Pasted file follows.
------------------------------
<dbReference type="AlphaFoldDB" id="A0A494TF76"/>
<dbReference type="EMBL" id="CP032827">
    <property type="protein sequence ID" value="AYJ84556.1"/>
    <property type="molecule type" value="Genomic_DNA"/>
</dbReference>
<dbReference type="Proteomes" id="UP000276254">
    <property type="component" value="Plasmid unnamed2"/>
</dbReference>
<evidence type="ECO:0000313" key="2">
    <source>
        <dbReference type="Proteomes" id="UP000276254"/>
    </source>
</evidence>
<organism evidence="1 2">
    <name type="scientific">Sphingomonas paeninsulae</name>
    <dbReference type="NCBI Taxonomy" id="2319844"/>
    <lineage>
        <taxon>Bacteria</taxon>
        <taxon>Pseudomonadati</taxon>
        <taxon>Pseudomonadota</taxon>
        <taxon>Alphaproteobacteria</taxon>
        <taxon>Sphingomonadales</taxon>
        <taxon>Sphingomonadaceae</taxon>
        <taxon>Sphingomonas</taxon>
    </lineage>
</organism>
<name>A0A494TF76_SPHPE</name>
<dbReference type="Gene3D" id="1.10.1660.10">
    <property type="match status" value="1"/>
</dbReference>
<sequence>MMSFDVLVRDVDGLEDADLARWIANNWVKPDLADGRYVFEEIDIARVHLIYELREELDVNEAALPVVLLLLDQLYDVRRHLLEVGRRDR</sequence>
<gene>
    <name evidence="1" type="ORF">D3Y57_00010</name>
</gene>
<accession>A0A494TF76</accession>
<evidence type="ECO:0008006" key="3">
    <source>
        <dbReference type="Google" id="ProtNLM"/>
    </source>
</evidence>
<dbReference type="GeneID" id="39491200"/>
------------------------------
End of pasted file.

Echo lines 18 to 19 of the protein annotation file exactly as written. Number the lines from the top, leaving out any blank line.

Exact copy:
        <taxon>Bacteria</taxon>
        <taxon>Pseudomonadati</taxon>